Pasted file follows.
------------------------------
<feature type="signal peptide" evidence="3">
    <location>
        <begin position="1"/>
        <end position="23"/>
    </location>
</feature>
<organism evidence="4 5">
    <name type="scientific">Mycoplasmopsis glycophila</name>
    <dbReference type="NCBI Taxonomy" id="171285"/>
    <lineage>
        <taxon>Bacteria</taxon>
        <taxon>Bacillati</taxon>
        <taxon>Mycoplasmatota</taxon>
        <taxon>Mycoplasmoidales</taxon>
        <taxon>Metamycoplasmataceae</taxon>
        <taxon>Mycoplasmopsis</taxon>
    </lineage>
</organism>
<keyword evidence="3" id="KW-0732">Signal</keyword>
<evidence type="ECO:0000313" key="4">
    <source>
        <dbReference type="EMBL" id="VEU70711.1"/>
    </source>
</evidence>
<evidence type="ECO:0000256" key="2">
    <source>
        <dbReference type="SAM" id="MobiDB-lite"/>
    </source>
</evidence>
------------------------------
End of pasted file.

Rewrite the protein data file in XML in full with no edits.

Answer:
<feature type="signal peptide" evidence="3">
    <location>
        <begin position="1"/>
        <end position="23"/>
    </location>
</feature>
<organism evidence="4 5">
    <name type="scientific">Mycoplasmopsis glycophila</name>
    <dbReference type="NCBI Taxonomy" id="171285"/>
    <lineage>
        <taxon>Bacteria</taxon>
        <taxon>Bacillati</taxon>
        <taxon>Mycoplasmatota</taxon>
        <taxon>Mycoplasmoidales</taxon>
        <taxon>Metamycoplasmataceae</taxon>
        <taxon>Mycoplasmopsis</taxon>
    </lineage>
</organism>
<keyword evidence="3" id="KW-0732">Signal</keyword>
<evidence type="ECO:0000313" key="4">
    <source>
        <dbReference type="EMBL" id="VEU70711.1"/>
    </source>
</evidence>
<evidence type="ECO:0000256" key="2">
    <source>
        <dbReference type="SAM" id="MobiDB-lite"/>
    </source>
</evidence>